Politics Up and Down explores policy, governing and campaigning at all levels of government.  We will dig deeper than the typical political site pushing an ideological agenda.  While the content of this site comes from an unapologetic liberal perspective, it also recognizes that progress can only be made by navigating today’s polarized political reality.  This blog will advocate for Democratic policy but will also attempt to analyze political strategy and the “inside politics” game that must be played to achieve lasting progress.

Politics Up and Down posts content while considering the following words of wisdom: “Never question a man’s motives, question his judgment.”  This came from Joe Biden’s farewell speech to the U.S. Senate prior to him becoming Vice President.  It was advice given to Biden early in his Senate career by Senator Mike Mansfield.  We assume that political officeholders, appointees or any other person discussed are acting in a way that they feel is in the best interests of those they represent.  This doesn’t mean that words and actions that we disagree with won’t be met with strong criticism.  It also does not mean that political third rails will be avoided.  Issues such as racism, civil rights and women controlling their own bodies are just as or even more important as how much we pay in taxes and government spending priorities.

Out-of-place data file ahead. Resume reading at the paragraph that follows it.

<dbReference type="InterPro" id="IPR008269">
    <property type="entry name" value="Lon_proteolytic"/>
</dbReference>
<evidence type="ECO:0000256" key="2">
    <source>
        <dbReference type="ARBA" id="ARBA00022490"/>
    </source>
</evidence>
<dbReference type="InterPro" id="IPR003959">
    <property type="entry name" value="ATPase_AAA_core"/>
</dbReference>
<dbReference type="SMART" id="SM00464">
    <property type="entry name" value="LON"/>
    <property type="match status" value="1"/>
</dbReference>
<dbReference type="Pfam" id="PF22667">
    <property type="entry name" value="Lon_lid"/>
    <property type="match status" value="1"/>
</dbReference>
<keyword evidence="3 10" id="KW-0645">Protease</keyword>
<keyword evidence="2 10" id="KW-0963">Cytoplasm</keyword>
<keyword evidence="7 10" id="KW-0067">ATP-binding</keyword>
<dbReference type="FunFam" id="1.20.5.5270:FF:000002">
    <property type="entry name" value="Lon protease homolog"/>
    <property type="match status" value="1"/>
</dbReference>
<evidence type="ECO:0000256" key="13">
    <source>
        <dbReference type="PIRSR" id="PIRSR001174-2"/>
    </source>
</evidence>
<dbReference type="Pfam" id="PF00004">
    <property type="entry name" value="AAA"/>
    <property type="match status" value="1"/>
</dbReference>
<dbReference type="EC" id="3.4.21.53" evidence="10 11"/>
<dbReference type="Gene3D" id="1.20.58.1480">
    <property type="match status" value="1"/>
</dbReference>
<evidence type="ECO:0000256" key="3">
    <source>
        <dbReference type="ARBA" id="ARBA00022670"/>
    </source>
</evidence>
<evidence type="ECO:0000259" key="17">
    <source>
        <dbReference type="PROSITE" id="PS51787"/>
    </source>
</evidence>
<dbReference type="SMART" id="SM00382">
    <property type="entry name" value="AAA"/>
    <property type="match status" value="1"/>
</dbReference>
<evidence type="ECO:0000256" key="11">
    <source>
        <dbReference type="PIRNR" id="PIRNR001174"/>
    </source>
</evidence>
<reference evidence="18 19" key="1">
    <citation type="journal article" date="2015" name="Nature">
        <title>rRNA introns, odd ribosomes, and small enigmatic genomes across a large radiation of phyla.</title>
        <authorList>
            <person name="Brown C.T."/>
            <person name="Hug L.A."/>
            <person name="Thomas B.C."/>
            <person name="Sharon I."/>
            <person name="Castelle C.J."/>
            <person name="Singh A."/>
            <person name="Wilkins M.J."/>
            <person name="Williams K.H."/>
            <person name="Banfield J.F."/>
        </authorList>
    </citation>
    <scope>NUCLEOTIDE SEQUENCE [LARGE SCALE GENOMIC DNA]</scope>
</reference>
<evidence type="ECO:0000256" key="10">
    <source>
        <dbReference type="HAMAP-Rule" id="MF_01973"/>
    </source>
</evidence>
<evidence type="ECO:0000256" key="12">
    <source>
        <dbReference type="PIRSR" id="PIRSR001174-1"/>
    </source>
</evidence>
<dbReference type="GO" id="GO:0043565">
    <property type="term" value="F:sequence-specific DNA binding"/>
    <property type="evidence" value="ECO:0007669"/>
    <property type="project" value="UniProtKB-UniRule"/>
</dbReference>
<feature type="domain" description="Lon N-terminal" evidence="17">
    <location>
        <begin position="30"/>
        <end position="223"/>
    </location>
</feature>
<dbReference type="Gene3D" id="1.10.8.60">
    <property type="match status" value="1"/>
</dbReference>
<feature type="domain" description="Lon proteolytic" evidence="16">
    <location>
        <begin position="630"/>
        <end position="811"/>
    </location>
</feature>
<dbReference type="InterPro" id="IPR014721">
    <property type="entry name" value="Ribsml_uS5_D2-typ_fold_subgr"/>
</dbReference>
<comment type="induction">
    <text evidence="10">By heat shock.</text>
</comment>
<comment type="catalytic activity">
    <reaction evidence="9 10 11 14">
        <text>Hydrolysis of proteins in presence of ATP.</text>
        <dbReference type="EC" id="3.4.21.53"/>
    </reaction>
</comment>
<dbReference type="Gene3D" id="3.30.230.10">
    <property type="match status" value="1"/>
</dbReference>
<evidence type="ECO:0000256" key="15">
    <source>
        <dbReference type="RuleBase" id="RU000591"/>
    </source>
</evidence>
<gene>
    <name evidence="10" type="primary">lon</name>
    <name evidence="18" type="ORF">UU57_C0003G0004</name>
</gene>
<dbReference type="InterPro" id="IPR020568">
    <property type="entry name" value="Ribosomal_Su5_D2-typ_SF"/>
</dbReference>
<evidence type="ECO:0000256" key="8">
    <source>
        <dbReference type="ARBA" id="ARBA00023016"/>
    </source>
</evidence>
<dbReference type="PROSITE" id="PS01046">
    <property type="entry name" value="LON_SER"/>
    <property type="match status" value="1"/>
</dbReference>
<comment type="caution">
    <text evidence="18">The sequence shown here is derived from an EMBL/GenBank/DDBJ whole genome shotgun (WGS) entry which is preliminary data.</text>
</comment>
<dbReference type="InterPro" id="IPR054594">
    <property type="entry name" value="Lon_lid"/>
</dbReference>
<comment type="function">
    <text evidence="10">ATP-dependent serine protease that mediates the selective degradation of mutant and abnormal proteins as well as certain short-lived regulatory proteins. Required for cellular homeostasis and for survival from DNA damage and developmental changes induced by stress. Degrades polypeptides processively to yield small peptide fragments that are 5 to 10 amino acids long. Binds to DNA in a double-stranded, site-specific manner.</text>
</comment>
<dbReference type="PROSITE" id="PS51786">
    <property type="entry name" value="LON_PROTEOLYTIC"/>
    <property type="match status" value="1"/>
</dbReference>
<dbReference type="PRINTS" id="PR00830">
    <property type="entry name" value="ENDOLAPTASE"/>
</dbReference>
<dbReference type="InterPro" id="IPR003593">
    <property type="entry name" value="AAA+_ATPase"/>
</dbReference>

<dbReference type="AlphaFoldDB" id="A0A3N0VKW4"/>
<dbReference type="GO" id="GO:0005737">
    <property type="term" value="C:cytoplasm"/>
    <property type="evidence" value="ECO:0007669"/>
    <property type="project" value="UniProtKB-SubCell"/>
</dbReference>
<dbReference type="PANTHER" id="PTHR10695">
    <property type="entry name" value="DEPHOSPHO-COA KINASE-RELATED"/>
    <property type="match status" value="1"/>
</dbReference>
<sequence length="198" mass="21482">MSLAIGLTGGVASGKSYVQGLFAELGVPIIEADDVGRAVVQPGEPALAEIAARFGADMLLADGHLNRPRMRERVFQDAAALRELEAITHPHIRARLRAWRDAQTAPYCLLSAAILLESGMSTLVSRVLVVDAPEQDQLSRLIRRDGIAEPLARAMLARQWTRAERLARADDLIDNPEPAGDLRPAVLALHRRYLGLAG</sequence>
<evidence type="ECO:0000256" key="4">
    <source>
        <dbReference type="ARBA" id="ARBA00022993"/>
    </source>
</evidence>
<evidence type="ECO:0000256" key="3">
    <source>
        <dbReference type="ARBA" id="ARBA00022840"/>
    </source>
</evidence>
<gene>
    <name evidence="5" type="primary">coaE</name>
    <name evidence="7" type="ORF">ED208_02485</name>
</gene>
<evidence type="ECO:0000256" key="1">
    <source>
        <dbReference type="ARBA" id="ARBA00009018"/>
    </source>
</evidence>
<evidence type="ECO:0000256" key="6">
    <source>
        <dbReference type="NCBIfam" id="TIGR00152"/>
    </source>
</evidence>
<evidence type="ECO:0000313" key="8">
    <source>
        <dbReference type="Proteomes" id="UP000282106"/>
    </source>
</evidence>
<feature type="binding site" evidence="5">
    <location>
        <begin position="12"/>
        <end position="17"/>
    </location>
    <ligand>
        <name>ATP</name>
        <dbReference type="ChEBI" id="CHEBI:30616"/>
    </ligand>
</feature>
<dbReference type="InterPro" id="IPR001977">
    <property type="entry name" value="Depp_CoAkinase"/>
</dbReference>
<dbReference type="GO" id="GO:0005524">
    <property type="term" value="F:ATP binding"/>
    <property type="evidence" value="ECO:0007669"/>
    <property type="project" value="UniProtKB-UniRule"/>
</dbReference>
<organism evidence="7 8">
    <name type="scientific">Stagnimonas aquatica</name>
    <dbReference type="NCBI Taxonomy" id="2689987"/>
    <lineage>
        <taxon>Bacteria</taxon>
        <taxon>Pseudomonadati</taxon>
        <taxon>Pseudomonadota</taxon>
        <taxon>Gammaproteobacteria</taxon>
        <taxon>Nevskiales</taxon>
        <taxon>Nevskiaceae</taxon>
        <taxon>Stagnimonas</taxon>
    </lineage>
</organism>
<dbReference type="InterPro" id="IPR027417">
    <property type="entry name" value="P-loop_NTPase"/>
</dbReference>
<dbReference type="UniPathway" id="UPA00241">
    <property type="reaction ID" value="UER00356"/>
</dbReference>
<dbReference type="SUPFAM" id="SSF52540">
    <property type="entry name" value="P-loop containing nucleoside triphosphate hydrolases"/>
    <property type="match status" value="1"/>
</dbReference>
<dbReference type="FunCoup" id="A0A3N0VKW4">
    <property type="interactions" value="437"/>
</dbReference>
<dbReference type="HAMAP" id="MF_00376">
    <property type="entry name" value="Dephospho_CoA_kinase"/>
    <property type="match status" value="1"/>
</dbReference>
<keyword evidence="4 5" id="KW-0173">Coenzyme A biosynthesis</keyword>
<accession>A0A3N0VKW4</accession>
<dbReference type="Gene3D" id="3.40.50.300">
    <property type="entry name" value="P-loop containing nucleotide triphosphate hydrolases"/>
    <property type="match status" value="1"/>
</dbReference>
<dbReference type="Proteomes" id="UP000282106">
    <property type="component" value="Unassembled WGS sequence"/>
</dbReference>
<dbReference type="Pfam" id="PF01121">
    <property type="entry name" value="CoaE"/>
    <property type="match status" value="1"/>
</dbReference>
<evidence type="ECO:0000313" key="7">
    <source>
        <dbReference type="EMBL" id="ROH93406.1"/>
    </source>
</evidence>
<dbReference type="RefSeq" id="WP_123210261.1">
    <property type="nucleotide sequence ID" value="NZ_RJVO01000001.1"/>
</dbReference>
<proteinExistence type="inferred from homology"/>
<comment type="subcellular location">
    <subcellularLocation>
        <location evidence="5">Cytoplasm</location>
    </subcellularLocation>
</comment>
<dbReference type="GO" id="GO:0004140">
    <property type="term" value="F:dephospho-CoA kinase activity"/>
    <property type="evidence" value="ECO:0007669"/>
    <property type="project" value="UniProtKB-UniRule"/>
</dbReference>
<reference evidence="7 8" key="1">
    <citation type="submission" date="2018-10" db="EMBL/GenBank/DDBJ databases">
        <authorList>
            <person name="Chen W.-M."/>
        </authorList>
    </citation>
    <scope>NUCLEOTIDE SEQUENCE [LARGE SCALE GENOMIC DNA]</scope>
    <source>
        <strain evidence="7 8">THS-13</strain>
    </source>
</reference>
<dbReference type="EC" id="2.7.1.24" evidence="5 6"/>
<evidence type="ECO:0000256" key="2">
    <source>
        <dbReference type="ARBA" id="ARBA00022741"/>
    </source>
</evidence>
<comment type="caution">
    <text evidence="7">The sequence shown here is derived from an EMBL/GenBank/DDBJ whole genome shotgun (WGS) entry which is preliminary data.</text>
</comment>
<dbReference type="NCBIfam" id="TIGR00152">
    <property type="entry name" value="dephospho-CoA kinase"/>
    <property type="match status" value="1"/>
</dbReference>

If you are looking for an argument that the progressive agenda must be pursued without compromise, this site is not for you.  If you are looking for ranting that the time-honored institutions of the United States of America are broken beyond repair, this is not the site for you.  If you are looking for a barrage of personal insults aimed at dehumanizing those who we disagree with politically, this site is not for you.

Finally, Politics Up and Down promotes the idea that civic engagement is critical at all levels of government.  Our conversation doesn’t stop at Capital Beltway.  We look for opportunities to demonstrate how important decisions at your state capital, city hall and school board have equal, if not more impact on your daily lives.  Do you know who decides how your children’s school district will distribute funds?  Do you know what your local state representatives wants to change on tax policy?  Do you know who picks the members of your local public utility commission that may have the power to regulated carbon emissions from power plants?  If you answer “no” to any of these questions, you may want to look it up.